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15 July’s enigmatic figure escapes prosecution

A decision has been taken to discontinue the proceedings in the investigation into violation of the constitution and FETO membership being conducted against Major O.K., who informed the intelligence agency of the coup attempt.
Yayınlanma tarihi: 15 Ağustos 2018 Çarşamba, 15:10

[Haber görseli]

It has taken Ankara Reuplic Chief Prosecution two years to complete the investigation into the offences of “attempting to change the constitutional order” and “FETO membership” it was conducting against Major O.K., who went from Army Aviation Command to the National Intelligence Agency (MİT) prior to the coup attempt and gave a tip-off. The Chief Prosecution has decided to discontinue the proceedings against Major O.K., who was admitted to MİT following the tip-off for his safety. It was stated in the decision that “no evidence was forthcoming that the suspect participated in the coup attempt and was a FETO administrator or member.” However, O.K. himself confessed in an interview conducted after the coup attempt by chief prosecutor at the time, Harun Kodalak, that he had been taken to Pennsylvania by his organisation “big brother” and a meeting had been arranged for him with Fethullah Gülen.

One of the most enigmatic events of the 15 July coup attempt came with Major O.K., who served at Army Aviation Command, going to MİT and making a tip-off after he had been given prior notice of the coup attempt. From information that has found its way into the 15 July indictment, O.K. went to MİT headquarters at 14:30 and intimated that initially Undersecretary Hakan Fidan would be taken in a helicopter that would take off from Army Aviation on the evening of 15 July. During interrogation by MİT officials, O.K. noted that this might be a coup attempt. At this, MİT Undersecretary Hakan Fidan, having become aware of the coup attempt, went to headquarters and acquainted Chief of the General Staff Hulusi Akar with the situation. However, with there being no mention of a coup at the meetings held with Akar, only the operation targeting Hakan Fidan was broached. Neither Hakan Fidan nor Hulusi Akar directly informed President Erdoğan and Prime Minister Yıldırım of the events.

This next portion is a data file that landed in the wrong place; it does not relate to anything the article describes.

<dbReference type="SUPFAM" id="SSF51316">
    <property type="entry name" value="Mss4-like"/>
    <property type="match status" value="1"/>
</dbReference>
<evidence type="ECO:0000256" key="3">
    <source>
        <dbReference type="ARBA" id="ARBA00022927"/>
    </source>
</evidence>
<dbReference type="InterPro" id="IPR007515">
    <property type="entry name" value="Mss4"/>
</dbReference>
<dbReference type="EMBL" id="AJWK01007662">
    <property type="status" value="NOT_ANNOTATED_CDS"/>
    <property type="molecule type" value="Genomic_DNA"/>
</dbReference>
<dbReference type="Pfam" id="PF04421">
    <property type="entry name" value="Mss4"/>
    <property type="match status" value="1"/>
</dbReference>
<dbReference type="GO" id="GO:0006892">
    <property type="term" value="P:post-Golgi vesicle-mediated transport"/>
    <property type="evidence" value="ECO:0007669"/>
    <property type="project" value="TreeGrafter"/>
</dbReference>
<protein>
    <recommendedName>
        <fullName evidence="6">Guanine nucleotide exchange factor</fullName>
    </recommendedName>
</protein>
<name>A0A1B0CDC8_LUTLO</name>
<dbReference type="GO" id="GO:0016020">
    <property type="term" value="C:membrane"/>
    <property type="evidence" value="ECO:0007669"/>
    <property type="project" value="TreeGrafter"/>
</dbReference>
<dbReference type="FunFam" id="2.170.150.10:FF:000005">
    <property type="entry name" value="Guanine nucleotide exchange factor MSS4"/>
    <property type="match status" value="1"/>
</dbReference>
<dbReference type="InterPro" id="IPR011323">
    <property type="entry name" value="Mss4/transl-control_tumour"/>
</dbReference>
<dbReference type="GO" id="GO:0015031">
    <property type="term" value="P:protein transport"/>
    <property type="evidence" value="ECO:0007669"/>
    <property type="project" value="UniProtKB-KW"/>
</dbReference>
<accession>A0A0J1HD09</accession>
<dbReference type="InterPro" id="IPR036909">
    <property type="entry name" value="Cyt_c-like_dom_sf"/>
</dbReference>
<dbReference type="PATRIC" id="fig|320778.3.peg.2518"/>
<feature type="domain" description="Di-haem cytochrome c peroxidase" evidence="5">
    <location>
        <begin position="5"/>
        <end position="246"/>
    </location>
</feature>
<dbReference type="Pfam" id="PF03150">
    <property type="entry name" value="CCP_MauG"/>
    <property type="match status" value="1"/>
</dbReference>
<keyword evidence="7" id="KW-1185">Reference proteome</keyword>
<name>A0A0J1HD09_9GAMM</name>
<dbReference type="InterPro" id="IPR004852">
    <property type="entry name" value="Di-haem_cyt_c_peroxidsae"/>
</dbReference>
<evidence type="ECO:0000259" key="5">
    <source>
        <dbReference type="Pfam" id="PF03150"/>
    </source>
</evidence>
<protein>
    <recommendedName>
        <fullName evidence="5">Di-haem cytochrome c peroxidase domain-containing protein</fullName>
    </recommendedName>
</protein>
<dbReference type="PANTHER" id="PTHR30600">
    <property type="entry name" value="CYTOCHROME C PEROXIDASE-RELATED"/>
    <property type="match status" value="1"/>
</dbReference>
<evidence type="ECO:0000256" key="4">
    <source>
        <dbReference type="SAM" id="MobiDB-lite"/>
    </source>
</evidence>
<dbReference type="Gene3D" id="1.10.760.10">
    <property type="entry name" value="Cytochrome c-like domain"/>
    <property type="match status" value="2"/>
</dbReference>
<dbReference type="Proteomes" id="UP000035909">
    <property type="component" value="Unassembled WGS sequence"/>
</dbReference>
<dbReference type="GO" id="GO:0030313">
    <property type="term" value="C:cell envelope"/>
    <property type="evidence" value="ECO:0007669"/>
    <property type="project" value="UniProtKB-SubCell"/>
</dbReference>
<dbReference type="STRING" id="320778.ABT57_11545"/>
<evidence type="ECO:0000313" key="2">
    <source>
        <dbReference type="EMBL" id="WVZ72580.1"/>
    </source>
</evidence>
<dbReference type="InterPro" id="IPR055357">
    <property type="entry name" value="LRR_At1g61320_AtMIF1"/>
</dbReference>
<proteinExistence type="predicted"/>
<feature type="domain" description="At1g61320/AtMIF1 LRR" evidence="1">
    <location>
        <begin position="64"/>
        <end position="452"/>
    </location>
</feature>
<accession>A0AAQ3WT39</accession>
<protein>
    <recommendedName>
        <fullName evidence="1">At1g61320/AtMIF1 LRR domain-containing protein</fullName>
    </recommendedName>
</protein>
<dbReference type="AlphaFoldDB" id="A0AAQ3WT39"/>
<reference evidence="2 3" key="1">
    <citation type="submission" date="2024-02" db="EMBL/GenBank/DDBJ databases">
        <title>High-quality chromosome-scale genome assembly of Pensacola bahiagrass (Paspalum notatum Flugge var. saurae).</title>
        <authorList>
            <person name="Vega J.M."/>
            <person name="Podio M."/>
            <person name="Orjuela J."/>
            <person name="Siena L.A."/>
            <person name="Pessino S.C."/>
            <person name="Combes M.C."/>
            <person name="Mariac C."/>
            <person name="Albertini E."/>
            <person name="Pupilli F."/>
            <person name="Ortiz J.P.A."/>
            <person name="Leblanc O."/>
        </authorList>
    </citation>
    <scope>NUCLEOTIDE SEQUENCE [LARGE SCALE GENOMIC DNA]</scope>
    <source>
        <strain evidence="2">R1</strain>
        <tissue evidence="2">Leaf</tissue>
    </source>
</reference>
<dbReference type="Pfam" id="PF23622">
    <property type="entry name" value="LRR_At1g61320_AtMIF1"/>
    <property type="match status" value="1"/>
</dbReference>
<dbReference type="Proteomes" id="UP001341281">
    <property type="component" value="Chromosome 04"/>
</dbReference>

O.K. confessed

The coupists, their suspicious aroused with Hakan Fidan coming to headquarters and Hulusi Akar ordering the closure of air space, brought the attempt forward from three at night to 8:30 in the evening. Ankara Republic Chief Prosecution, having launched an investigation following the quelling of the 15 July coup attempt with popular support, held a meeting with O.K. at the Ankara Judges’ Social Facilities. Then Ankara Chief Prosecutor, Harun Kodalak, and Deputy Chief Prosecutor, Necip Cem İşçimen, took down what O.K. told them in a record.

In his interview not deemed an official statement, O.K. recounted how in 1996 when he was part of the organisation he was taken by the FETO “big brother” responsible for him into the presence of organisation ringleader Fethullah Gülen. Prior to the attempt, on the other hand, he had been on holiday with his family and Pilot Major Deniz Aldemir had called him on 13 July and asked him to be at the unit on Friday and, accordingly, he had returned to the unit on 15 July. Indicating that on going to the unit Akedmir had told him, “I knew you were from the ‘the Service’ but I won’t labour the point; we’re having activity tonight. For example, I’ll take Hakan Fidan. Plenty of blood will flow,” O.K. stated, “I was startled and unable to say a thing. With him saying he knew I was from ‘the Service,’ I realised that they were going to do something detrimental to the country. I then departed without authorisation from my unit and went to MİT.” The Prosecution sent a copy of the decision to the Land Forces Command with the reminder that it could be objected to within fifteen days pursuant to the Code of Criminal Procedure. There was absolutely no mention in the decision to discontinue the proceedings of the tip-off O.K. made on going to MİT. Despite O.K. having intimated in the interview previously conducted that he had become acquainted with the organisation in his middle school years and had been in contact with it until 2014, there was absolutely no mention in the decision of the suspect’s past ties with the organisation, either.


In the course of the interview, the two prosecutors inquired persistently of O.K. as to whether he had said there would be a coup. O.K. replied as follows:

“MİT came to mind. I left the main entrance at about 13:55. I sent a message to Major Deniz. I said, ‘I cannot fly.’ I reached MİT by taxi at about 14:20. I said to the official at the door, ‘I have come to give MİT information about the parallelists in the Turkish Armed Forces.’ Two people came at about 15:00. They were nervous. They asked me what was going to happen. I said there might be big activity or even there might be coup activity. They asked what was meant by taking Hakan Fidan. And I said that, given they had spoken of plenty of blood flowing, this activity would not be well-intentioned activity. I remember very well having used the words, ‘There might be a coup’.”


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Fethullah Gülen